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Never Happy at Work? Here’s Why

Before starting my business, I worked in the high-tech industry in the fields of human resources and finance. Fortunately, I was always able to get the exact job I wanted, but unfortunately, after a short time I was unhappy again. It seemed to be a result of circumstances  – boredom at work, annoying co-workers, heavy workload, or insufficient compensation.

But today I know it wasn’t the circumstances, it was me! I was the problem!!

My situation wasn’t so bad. I stayed a few years in each job, achieved success, and made nice career progress. Today, many young people (who can be 30 and older) have a very low frustration tolerance, which makes it difficult for them to hold a job and make a proper living. Like a dog chasing its tail, they chase job satisfaction; but no matter what career path they choose, they are never satisfied.

Today’s article is aimed to shed light on the real reasons for your dissatisfaction and introduce you to the principles that can turn the picture on its head!

1. The first step to being happy at work is to understand that organizations are interested entities and therefore, their representatives, your managers, are not supposed to be parent-figures. Obviously, they should act fairly and sensitively, but they do not have to always understand you and answer all your emotional needs.

2. Many of us spend a significant portion of our time at work letting off steam or venting about the unfair management, the incompetent boss, or the ‘unwise’ co-worker. (Or we do that after work with friends and relatives, which has the same effect.)

Such conversations are usually filled with harsh and degrading words, with futile complaints, and are based on the assumption that we could have done a much better job than the people we complain about.

Though this kind of expression provides momentary relief, it fills the one expressing it with negative energy, paints a black picture, and thus, magnifies suffering.

If you decide to give it up (warmly recommended!) you can still share your feelings with others, but sharing is different than “venting”. When you share your feelings you don’t need everyone to know the wrongs done to you or to agree with you, you actively look for your part in the situation, and you consider your language and tone when talking about others.

You may also consider doing something practical about what’s bothering you instead of only complaining about it. And if nothing can be done (let’s say you don’t like your boss), for the sake of your happiness, see if you can accept the situation without complaint or look for a new job.

3. You are also not doing a favor to the co-worker who feels a constant need to “vent” to you when you keep listening to them. Beyond the fact that it fills you with negative energy (as if you were a passive smoker) and affects your productivity, you are not really helping them, since doing so doesn’t really relieve anything off their chests but only amplifies their anger and frustration.

You don’t have to be rude in order to stop them, you can simply say something like, “I have to get back to work,” or “You know, we better drop this subject; there’s nothing we can do about it and talking about it only creates frustration.”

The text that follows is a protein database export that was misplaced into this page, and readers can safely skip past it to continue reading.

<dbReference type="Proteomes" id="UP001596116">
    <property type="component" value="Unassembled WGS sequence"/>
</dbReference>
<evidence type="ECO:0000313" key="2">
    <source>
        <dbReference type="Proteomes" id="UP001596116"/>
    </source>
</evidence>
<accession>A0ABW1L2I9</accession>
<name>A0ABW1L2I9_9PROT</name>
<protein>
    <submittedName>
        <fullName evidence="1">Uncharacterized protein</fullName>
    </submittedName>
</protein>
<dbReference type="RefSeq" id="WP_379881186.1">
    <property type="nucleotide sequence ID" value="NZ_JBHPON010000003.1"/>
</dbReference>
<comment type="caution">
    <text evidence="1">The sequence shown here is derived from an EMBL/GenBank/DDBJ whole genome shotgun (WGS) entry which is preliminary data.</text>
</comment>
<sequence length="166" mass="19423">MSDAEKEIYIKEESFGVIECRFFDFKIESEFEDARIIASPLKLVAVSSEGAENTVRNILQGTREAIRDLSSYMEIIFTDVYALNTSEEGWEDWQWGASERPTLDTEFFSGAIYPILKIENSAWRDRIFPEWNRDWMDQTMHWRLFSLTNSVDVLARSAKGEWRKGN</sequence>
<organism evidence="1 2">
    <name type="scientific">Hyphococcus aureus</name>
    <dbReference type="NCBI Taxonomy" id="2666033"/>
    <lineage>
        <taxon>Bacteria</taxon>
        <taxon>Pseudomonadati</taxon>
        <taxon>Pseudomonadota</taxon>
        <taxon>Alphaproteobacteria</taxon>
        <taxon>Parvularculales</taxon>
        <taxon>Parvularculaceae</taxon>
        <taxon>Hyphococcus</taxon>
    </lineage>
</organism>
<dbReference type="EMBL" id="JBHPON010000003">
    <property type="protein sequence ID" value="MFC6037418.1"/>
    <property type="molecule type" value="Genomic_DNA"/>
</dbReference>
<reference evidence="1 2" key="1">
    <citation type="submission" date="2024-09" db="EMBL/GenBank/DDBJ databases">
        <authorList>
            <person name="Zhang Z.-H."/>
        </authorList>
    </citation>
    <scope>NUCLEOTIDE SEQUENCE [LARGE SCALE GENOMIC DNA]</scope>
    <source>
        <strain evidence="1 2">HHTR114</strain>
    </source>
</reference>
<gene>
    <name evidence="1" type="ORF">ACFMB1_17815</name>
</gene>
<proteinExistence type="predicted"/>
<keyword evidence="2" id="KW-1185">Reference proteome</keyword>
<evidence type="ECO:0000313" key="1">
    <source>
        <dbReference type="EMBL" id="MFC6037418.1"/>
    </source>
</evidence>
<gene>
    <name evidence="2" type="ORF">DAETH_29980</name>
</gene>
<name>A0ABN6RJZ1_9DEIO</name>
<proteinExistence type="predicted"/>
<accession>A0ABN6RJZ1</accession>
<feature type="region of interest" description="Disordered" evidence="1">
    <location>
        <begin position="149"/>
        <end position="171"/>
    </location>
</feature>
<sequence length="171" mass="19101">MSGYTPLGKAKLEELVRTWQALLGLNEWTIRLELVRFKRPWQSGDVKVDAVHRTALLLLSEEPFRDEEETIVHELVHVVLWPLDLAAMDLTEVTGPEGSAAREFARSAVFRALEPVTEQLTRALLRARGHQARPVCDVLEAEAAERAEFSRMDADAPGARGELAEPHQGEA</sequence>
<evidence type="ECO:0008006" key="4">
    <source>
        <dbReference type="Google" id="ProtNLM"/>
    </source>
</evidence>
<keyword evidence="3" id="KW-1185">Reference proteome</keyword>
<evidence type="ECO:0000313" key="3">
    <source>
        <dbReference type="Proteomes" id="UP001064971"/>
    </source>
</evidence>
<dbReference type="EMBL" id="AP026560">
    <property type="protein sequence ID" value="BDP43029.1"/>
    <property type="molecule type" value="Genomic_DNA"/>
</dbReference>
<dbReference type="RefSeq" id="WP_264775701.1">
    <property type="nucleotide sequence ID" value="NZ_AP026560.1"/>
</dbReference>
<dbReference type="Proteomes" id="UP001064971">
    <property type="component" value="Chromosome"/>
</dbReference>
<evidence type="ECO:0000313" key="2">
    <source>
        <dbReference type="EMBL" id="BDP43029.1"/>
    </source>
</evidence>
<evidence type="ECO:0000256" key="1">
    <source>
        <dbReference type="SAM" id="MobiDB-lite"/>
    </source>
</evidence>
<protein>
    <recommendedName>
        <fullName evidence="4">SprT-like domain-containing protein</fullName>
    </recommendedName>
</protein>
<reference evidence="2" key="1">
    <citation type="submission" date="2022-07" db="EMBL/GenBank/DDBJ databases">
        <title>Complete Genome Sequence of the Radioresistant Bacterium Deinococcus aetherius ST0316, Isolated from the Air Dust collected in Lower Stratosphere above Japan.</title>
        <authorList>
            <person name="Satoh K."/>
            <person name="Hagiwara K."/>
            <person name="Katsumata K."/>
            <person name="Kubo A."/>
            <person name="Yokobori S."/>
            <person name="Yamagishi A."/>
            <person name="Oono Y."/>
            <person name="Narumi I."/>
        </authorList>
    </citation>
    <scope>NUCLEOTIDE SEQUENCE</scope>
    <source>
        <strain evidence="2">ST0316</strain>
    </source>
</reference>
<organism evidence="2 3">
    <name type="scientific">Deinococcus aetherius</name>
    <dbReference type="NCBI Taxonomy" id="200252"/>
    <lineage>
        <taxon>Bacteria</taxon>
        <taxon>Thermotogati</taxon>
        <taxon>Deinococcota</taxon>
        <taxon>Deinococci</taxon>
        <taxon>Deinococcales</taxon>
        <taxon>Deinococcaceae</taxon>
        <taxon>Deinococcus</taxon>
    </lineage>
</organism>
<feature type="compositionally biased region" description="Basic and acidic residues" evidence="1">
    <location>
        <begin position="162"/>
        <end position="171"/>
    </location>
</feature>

4. It is not recommended to share your personal life at work, at least not in-depth. If you are striving for a promotion it may present you in a bad light. It may also invite unnecessary advice from others and make you feel uncomfortable at a later stage.

5. Almost anyone feels frustration, burnout, or boredom at work at some point. Obviously, circumstances have to do with that, but it’s often an expression of an inner state of emptiness and dissatisfaction that was there before, especially when it happens too quickly and too easily.

The way to understand the source of your feelings is to avoid complaining (both externally and internally) and do your best at work for a while. When the burden created by your negative attitude is removed, the picture will become clear and you will be able to examine whether a change is really needed.

6. The mental state of “one foot here and one foot there” that’s created when we search for a new job and often talk about leaving though we are still indecisive about it – consumes valuable energy and makes our current job seem much worse than it actually is.

For in order to justify the fact that we are looking for a new job, we must focus on the bad aspects of our current job.

It is therefore advisable to avoid exploring your career opportunities (at least on a regular basis) until you have unequivocally decided to leave.

7. We may easily notice where others don’t treat us properly, especially when they are our principals and we expect them to be kind of parental figures. But we often overlook our attitude towards those we complain about.

For example, one of my clients felt that her manager doesn’t like and appreciate her. She overlooked the fact that she was constantly bad-mouthing her manager behind her back with co-workers.

Like most people, she was considering only her overt behavior, and therefore justified herself by saying, “I never show her anything.” But we all intuitively feel the energy directed at us by others and react to it instinctively, even when we can’t put what we feel in words.

Following my advice, she stopped doing so, and miraculously, her manager’s attitude towards her has dramatically changed.

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And of course, if something that seems wrong to you is going on at work, talk to someone, don’t neglect it. And if you have personal issues that burden you at work, consider seeking help.

Good Luck!

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